690 F2d 79 Phillips v. Rose
690 F.2d 79
Randy Gale PHILLIPS, Petitioner-Appellant,
James ROSE, et al., Respondents-Appellees.
United States Court of Appeals,
Argued July 30, 1982.
Decided Oct. 6, 1982.
E. E. Edwards, III, Nashville, Tenn., for petitioner-appellant.
William M. Leech, Jr., Atty. Gen. of Tenn., John Zimmerman, Gordon Smith, Asst. Attys. Gen., Nashville, Tenn., for respondents-appellees.
Before EDWARDS, Chief Judge, and ENGEL and CONTIE, Circuit Judges.
Petitioner Randy Gale Phillips appeals from the dismissal of his petition for habeas corpus under 28 U.S.C. § 2254 by the United States District Court for the Middle District of Tennessee. Phillips claims in his petition that the state trial judge in the course of his charge to the jury shifted the burden of proving malice to the defendant, in violation of his due process rights as articulated in Sandstrom v. Montana, 442 U.S. 510, 99 S.Ct. 2450, 61 L.Ed.2d 39 (1979).1 We reverse and remand with instructions to the district court to grant the writ.
Phillips was indicted and tried in Madison County, Tennessee for first degree murder. The jury was instructed in part as follows:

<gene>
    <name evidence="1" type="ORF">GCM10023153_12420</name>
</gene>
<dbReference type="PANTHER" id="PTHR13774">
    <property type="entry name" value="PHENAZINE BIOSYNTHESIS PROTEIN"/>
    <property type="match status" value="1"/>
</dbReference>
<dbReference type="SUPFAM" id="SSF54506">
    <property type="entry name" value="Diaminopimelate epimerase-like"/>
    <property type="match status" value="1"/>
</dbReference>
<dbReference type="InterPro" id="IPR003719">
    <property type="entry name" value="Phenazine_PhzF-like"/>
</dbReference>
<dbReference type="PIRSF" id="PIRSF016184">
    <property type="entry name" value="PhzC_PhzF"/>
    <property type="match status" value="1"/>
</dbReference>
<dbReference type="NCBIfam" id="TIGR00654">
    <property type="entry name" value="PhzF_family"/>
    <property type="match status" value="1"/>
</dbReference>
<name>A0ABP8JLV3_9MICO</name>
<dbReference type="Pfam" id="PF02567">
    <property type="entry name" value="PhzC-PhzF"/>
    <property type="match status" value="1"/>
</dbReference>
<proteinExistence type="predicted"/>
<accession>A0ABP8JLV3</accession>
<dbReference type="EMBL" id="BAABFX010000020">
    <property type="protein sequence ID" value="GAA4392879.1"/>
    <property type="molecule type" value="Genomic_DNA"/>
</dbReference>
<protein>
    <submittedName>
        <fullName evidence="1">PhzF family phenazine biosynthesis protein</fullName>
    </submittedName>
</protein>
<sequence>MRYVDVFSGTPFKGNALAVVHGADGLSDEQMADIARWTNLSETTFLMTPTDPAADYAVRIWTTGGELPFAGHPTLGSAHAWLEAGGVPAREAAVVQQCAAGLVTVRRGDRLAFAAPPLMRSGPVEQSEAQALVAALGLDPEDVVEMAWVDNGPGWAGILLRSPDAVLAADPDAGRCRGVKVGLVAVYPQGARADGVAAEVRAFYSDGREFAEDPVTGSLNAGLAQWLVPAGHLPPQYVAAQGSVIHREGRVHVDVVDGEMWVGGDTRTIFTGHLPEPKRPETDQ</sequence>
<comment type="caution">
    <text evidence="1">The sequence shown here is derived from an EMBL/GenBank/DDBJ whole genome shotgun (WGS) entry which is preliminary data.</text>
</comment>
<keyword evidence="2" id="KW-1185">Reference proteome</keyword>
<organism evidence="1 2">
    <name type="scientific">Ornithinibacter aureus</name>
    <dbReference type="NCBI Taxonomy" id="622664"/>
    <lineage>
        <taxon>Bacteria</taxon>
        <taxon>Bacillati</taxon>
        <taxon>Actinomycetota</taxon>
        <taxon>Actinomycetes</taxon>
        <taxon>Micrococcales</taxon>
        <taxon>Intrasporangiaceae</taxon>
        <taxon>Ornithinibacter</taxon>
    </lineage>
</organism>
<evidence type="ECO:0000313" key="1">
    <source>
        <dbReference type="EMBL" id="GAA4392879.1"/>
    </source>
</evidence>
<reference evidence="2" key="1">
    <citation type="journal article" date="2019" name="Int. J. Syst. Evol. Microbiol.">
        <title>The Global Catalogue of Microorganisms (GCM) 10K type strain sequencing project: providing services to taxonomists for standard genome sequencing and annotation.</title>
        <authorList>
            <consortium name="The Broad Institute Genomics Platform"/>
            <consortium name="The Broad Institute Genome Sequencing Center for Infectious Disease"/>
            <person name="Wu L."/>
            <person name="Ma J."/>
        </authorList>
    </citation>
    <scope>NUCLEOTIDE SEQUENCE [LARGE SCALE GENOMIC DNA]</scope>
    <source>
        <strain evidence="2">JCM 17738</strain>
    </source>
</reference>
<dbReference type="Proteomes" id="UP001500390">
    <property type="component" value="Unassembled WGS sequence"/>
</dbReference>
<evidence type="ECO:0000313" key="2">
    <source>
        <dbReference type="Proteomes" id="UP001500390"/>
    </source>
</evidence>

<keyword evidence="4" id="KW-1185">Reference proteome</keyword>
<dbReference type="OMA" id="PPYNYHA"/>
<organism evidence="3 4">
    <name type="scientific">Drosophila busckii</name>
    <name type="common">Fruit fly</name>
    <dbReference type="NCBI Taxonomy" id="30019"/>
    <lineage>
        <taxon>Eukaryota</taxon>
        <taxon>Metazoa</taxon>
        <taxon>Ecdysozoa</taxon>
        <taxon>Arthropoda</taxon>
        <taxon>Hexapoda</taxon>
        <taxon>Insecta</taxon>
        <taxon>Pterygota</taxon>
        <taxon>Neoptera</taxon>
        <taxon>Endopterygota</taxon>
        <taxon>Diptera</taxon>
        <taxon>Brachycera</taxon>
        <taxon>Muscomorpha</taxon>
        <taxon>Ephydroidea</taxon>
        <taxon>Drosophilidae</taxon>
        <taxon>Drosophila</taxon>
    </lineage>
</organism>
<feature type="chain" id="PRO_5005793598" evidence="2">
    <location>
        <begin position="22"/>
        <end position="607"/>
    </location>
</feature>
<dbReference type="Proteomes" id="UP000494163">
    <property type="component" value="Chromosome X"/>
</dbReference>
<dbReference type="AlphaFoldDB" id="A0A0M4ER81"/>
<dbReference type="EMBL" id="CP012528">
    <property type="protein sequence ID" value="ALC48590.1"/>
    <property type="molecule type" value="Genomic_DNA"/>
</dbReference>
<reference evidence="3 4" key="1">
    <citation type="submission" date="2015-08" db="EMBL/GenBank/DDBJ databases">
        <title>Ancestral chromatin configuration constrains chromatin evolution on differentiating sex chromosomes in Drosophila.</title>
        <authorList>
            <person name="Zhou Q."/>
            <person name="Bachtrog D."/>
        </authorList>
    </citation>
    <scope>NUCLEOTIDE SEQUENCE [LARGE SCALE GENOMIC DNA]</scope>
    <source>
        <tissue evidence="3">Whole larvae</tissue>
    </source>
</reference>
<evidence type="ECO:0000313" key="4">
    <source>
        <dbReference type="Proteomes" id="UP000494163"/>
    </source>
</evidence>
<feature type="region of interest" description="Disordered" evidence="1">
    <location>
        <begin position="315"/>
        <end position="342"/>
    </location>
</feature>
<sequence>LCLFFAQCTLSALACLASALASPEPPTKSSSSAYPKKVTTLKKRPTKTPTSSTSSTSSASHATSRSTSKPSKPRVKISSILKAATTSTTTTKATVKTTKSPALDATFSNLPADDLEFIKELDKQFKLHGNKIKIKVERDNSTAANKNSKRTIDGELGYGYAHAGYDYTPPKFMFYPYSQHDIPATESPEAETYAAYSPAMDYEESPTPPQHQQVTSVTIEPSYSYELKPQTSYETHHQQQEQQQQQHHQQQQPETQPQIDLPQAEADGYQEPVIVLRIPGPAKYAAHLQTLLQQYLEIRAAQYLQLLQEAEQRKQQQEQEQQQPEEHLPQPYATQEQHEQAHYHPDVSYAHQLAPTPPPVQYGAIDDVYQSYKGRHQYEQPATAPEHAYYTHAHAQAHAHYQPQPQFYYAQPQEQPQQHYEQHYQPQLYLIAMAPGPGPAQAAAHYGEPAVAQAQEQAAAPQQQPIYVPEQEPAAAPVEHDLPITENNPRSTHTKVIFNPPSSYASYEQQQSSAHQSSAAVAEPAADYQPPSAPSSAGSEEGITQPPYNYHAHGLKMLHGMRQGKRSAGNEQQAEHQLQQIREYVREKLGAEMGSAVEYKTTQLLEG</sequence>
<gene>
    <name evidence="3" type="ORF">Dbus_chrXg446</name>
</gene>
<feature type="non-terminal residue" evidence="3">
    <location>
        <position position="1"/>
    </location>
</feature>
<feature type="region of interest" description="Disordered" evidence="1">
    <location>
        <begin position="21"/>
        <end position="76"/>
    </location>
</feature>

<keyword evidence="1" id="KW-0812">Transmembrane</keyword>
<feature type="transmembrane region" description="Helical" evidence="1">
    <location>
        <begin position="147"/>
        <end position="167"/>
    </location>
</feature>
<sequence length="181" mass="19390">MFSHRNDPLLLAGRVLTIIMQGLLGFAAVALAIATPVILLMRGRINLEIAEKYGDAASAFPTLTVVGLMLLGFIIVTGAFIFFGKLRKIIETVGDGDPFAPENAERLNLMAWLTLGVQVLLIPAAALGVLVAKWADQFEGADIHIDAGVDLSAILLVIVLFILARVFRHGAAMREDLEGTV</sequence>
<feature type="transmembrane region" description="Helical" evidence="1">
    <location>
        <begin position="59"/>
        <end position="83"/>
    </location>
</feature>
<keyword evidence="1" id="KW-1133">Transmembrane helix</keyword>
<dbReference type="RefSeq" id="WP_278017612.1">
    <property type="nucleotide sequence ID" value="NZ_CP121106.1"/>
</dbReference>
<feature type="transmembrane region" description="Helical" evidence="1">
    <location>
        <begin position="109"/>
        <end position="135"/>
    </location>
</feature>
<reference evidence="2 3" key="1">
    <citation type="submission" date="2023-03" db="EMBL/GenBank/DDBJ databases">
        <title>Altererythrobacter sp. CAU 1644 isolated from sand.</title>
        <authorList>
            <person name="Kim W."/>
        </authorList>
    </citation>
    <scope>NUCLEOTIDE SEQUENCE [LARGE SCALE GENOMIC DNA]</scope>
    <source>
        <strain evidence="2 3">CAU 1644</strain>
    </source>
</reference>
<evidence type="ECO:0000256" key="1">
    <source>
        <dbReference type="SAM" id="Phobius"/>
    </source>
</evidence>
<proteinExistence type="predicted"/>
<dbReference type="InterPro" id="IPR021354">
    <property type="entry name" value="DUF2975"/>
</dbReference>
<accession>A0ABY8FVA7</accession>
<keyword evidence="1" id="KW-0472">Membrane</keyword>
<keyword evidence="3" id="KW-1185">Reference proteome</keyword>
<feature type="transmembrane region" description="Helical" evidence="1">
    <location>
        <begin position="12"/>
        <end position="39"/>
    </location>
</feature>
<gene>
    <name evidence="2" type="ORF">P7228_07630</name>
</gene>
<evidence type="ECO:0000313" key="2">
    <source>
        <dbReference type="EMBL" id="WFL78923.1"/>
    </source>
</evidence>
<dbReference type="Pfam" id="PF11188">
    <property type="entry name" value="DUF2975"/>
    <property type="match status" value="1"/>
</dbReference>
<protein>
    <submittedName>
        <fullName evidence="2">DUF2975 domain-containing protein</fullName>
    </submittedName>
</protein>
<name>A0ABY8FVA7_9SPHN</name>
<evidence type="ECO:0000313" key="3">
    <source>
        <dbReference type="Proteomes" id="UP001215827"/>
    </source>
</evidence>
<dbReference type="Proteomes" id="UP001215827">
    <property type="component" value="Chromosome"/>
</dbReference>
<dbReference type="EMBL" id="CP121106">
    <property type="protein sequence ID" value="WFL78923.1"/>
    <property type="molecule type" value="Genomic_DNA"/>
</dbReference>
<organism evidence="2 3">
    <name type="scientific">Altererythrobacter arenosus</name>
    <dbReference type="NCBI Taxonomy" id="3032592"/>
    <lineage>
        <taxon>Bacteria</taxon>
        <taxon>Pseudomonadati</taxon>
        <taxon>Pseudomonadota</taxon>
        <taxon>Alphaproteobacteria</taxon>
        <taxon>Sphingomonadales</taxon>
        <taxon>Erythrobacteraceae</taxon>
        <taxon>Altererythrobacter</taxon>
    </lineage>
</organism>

All homicides are presumed to be malice in the absence of evidence that would rebut the implied presumption.
The Judge further instructed:
Likewise, if a weapon is handled in a manner so as to make the killing a natural or probable result of such conduct, then there is raised a presumption of malice sufficient to support a conviction of murder in the second degree unless it is rebutted by other facts and circumstances.
Finally, the judge instructed:
If a deadly weapon of any kind or character is handled in a manner so as to make the killing a natural or probable result, malice will be presumed from the use of the weapon.
(emphasis added). The jury convicted Phillips of second degree murder on June 22, 1978. He was sentenced to a term of fifty (50) years and one (1) day in the State Penitentiary.
The Court of Criminal Appeals affirmed Phillips' conviction on June 19, 1980. It held that the last cited instruction was erroneous if considered without reference to other instructions, but that the instructions read as a whole were proper. The Supreme Court of Tennessee denied Phillips' application for permission to appeal on June 19, 1980. On July 24, 1981, Phillips filed a petition for habeas corpus in the United States District Court for the Middle District of Tennessee, which was denied on November 19, 1981. The District Judge agreed that the last cited instruction considered in isolation was improper but found the instructions as a whole did not shift the burden of proving malice to Phillips. This appeal followed.